It’s game day for the Toronto Maple Leafs – and although it’s a road game, the team didn’t have to travel all that far to get where they were going.
Toronto will look to put up their fifth consecutive win against their divisional rivals, the Buffalo Sabres, at the First Niagara Center just across the Canadian-US border.
Auston Matthews, John Tavares, and company will come into the game with plenty of rest. They haven’t played since Saturday, when they picked up a 5-3 road win against the Minnesota Wild; in comparison, the Sabres will skate into their contest tonight fresh on the heels of a tough loss to the Nashville Predators out in Tennessee.
The Sabres have dropped their last three straight, but don’t be fooled. With a history of success against Toronto and a surprisingly competitive roster this year, Buffalo could be a tough matchup for the Leafs as they await the return of Willie to the lineup.
No Nylander just yet, so Par Lindholm is sticking around for the time being. Expect the lines to get a healthy shuffle once the returning son comes back into the fold.
Meanwhile, this is a redemption scenario for Tyler Ennis. He’s no longer the player who was capable of putting up eye-catching tallies on the top line for Buffalo in years past, but he’s been a serviceable member of the bottom six for Toronto thus far. Don’t be surprised if he gets something going to show his old team that he’s still got it.
The Leafs’ third pairing is one of the most effective lower pairings in the NHL, which helps them tremendously in case the Sabres try matching Skinner to keep up his offensive tear. But as long as Ron Hainsey’s on the top pairing, there’s not a lot to say.
Jeff Skinner has been one of the biggest surprises of the season, finding another gear to his game upon arriving in Buffalo.
The entire team has been fascinating to watch. Something about the current lineup is finally where it should be, and the players know it. There’s been a lightness to the Leafs rivals this year, and they’re playing like they want to be there. This used to be a pushover team – now, they’re going to be even tougher to face off against.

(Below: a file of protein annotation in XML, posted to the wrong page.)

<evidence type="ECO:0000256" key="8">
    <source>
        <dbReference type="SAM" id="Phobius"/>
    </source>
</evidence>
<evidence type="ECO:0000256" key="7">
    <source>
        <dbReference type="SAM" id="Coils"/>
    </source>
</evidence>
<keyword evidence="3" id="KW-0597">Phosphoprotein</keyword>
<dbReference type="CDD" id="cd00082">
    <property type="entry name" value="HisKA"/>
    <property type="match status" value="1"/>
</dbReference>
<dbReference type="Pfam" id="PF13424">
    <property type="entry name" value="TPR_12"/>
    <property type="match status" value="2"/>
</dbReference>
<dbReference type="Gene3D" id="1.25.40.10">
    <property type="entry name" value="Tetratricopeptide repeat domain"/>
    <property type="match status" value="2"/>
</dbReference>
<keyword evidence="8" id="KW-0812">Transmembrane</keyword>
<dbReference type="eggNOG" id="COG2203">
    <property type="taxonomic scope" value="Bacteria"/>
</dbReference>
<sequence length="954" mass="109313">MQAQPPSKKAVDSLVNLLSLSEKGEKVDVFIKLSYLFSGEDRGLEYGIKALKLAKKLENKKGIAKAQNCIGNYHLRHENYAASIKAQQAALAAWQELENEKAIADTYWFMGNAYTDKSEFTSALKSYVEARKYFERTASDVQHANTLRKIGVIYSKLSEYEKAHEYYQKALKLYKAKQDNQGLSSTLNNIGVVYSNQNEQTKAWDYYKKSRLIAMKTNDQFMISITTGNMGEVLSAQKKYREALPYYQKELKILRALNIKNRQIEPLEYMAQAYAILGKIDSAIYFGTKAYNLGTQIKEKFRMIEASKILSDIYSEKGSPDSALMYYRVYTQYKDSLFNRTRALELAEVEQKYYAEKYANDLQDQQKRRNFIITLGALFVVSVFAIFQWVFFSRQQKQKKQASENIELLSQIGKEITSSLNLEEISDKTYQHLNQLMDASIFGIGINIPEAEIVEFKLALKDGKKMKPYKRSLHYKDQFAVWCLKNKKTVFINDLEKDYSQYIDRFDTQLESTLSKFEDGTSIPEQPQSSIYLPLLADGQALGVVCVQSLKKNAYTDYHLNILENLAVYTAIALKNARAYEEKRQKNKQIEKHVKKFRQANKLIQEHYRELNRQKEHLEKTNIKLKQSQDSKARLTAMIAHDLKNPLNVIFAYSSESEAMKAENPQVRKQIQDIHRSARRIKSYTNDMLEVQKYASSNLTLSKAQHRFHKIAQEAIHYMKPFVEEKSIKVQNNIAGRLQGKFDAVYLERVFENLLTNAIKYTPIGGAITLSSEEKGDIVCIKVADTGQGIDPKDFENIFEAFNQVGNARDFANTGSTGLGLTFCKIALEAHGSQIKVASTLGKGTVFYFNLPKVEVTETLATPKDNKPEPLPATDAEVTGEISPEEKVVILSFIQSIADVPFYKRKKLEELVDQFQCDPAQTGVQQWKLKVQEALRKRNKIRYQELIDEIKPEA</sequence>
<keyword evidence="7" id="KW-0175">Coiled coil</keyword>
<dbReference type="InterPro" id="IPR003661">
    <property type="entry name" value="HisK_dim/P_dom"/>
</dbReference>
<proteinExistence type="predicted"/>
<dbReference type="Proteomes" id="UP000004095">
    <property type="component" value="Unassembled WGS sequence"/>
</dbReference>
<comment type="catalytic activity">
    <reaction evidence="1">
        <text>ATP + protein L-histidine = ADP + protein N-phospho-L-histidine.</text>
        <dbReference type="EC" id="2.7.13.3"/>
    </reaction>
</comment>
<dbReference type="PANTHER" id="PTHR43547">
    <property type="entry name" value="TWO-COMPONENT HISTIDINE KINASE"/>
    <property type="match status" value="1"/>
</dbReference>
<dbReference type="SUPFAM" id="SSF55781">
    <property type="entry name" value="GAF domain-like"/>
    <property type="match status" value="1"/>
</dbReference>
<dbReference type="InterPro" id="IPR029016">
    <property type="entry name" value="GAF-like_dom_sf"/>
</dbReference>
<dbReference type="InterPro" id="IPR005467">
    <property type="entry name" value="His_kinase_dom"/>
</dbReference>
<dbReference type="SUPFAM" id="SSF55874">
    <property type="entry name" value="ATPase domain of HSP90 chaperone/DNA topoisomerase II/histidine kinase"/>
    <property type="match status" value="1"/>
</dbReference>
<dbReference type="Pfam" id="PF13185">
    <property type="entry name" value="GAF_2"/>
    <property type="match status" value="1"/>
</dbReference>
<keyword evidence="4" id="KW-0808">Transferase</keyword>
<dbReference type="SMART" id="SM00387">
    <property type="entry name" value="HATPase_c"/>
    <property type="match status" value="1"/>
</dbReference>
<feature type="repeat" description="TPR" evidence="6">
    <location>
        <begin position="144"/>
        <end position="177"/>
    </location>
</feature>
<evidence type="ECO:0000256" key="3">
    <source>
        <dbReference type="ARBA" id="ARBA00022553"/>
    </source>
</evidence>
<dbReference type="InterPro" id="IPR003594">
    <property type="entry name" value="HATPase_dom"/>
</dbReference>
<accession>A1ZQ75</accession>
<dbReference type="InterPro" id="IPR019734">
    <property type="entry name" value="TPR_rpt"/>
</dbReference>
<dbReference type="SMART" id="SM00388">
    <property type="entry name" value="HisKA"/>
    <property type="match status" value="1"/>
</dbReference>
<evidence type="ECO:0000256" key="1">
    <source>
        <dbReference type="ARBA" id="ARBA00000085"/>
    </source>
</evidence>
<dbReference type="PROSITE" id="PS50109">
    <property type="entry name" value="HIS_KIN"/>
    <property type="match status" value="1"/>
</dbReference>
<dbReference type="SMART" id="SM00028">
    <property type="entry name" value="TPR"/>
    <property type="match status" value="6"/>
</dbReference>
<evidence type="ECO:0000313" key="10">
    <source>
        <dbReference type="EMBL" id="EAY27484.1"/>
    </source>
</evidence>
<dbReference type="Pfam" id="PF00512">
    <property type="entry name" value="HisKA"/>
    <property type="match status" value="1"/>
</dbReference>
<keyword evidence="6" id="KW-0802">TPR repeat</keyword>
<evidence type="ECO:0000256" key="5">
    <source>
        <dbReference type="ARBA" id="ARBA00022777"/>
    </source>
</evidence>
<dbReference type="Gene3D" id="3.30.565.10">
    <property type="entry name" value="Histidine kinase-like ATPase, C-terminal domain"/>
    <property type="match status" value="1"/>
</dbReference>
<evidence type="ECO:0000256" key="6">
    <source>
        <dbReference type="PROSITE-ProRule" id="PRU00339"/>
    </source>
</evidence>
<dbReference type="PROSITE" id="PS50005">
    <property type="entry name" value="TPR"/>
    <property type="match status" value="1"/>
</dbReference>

I’m always hesitant to believe that defenders are really going to be as good as we hope when they’re drafted high. Maybe it’s the Noah Hanifin syndrome.
In any case, I severely underestimated Rasmus Dahlin before he was drafted, but he’s mesmerizing to watch. There’s still some growing room there, but he’s sneaky good at creating space and finding lanes to move the puck up the ice.
Freddie Andersen is expected to get the start against an effective – but still green – Linus Ullmark, since the Sabres gave Carter Hutton the nod against old club last night.
Andersen continues to be one of the biggest factors in helping the Leafs thrive, but he’s been just okay in his career against Buffalo. Where he has a career .937 against Boston, he boasts just a .915 against the Sabres in 11 games all-time. He’s lost three and won seven, but his biggest weaknesses seem to be at even strength and when facing the offensive rush; he’s allowed a shorthanded tally by them while on Toronto’s power play . and allowed 20 even-strength goals. His two power-play goals against through the 11 games facing Buffalo make them one of his best adversaries when the team is short-handed, though; only Florida and Vancouver have seen their power play fare worse than Buffalo’s against Andersen over the years. That bodes well for Toronto; if the game gets chippy, Andersen should be able to keep them in things.
On the other end of the ice, Ullmark boasts very little in experience – but he’s been stellar this year so far, putting up a .937 save percentage in all situations.
Speaking with some sources close to the Sabres, there’s still some concern about Ullmark’s longevity in the NHL due to some rebound control issues, but he’s got a confidence and ready demeanor that help him react well to his own self-made second shot situations. He’s never faced Toronto, so tough to tell how well he’ll react to their multitude of offensive weapons, but it’s certainly something to watch out for.